Sharing in the musical tastes of his family, Roger North, the biographer, was the friend who used to touch the harpsichord that stood at the door of the Lord Keeper's bed-chamber; and when political changes had extinguished his hopes of preferment, he found consolation in music and literature. Retiring to his seat in Norfolk, Roger fitted up a concert-room with instruments that roused the astonishment of country squires, and an organ that was extolled by critical professors for the sweetness of its tones. In that seclusion, where he lived to extreme old age, the lettered lawyer composed the greater part of those writings which have rendered him familiar to the present generation. Of his Memoirs of Musick,' readers are not accustomed to speak so gratefully as of his biographies ; but the curious sketch which Dr. Rimbault edited and for the first time published in 1846, is worthy of perusal, and will maintain a place on the shelves of literary collectors by the side of his brother's Essay.'
In that treatise Roger alludes to a contest which in the reigns of Charles II. and James II. agitated the musicians of London, divided the Templars into two hostile parties, and for a considerable time gave rise to quarrels in every quarter of the town. All this disturbance resulted from "a competition for an organ in the Temple church, for which the two competitors, the best artists in Europe, Smith and Harris, were but just not ruined.” The struggle thus mentioned in the ‘Memoirs of Musick is so comic an episode in the story of London life, and has been the occasion of so much error amongst writers, that it claims brief restatement in the present chapter.
In February, 1682, the Benchers of the Temples, wishing to obtain for their church an organ of superlative excellence, invited Father Smith and Renatus Harris to compete for the honor of supplying the instrument. The masters of the benchers pledged themselves that “if each of these excellent artists would set up an organ in one of the halls belonging to either of the societies, they would have erected in their church that which, in the greatest number of excellencies, deserved the preference.” For more than twenty years Father Smith had been the first organ-builder in England ; and the admirable qualities of his instruments testify to his singular ability. A German artist (in his native country called Bernard Schmidt, but in London known as Father Smith), he had established himself in the English capital as early as the summer of 1660 ; and gaining the cordial patronage of Charles II., he and his two grand-nephews soon became leaders of their craft. Father Smith built organs for Westminster Abbey, for the Church of St. Giles-inthe-Fields, for St. Margaret's Church, Westminster, for Durham Cathedral, and for other sacred buildings. In St. Paul's Cathedral he placed the organ which Wren disdainfully designated a “box of whistles ;" and dying in 1708, he left his son-in-law, Christopher Schreider, to complete the organ which still stands in the chapel of Trinity College, Cambridge. But notwithstanding his greatness, Father Smith had rivals; his first rival being Harris the Elder, who died in 1672, his second being Renatus Harris, or Harris the Younger. The elder Harris never caused Smith much discomfort; but his son, Renatus, was a very clever fellow, and a strong party of fashionable connoisseurs declared that he was greatly superior to the German. Such was the position of these two rivals when the benchers made their proposal, which was eagerly accepted by the artificers, each of whom saw in it an opportunity for covering his antagonist with humiliation.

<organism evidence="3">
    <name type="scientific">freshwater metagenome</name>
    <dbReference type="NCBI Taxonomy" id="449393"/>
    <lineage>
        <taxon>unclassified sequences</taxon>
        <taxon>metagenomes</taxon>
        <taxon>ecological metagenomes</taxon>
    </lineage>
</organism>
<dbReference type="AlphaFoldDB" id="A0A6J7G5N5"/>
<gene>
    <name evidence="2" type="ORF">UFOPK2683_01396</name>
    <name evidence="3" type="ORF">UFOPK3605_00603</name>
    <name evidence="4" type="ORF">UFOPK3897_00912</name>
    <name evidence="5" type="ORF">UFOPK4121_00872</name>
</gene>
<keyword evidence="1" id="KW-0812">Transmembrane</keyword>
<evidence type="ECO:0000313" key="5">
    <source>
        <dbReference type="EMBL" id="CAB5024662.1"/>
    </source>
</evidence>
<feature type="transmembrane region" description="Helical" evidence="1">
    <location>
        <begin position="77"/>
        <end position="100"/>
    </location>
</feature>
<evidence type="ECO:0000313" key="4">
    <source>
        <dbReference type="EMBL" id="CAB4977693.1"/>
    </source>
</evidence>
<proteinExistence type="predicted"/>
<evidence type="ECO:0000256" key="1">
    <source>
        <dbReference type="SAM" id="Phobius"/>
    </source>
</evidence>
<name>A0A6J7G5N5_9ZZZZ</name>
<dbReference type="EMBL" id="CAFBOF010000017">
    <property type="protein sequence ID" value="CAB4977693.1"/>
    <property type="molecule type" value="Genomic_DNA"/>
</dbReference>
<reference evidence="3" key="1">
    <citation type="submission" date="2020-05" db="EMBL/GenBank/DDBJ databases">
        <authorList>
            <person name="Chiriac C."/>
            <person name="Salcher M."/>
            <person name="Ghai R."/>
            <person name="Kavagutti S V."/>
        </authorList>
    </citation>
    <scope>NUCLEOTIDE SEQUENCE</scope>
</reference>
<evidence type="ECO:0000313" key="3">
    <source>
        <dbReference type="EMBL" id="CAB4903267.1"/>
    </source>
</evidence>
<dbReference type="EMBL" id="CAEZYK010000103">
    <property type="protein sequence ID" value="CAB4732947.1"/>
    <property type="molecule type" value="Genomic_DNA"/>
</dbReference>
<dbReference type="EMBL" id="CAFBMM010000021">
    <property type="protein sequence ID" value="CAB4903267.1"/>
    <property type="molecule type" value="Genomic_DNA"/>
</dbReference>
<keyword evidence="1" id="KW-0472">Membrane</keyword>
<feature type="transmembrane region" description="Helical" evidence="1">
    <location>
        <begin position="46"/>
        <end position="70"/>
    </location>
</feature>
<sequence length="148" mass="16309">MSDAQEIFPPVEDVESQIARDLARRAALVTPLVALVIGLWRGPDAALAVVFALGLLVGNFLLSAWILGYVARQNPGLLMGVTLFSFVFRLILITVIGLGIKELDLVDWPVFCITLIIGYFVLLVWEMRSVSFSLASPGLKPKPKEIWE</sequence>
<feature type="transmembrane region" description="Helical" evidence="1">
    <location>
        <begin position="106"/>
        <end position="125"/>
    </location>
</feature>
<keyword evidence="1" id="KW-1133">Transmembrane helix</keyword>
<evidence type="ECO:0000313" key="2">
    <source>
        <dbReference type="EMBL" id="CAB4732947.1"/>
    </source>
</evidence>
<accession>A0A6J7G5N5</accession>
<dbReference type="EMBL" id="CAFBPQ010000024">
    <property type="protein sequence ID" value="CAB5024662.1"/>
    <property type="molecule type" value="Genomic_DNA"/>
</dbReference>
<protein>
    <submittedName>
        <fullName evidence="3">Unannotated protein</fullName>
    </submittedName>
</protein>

The men went to work : and within fourteen months their instruments were ready for competition. Smith finished work before Harris, and prevailed on the benchers to let him place his organ in the Temple church, well knowing that the powers of the instrument could be much more readily and effectively displayed in the church than in either of the dining-halls. The exact site where he fixed his organ is unknown, but the careful author of 'A Few Notes on the Temple Organ, 1859,' is of opinion that it was put up “on the screen between the round and oblong churches-the position occupied by the organ until the present organ-chamber was built, and the organ removed there during the progress of the complete restoration of the church in the year 1843.” No sooner had Harris finished his organ, than, following Father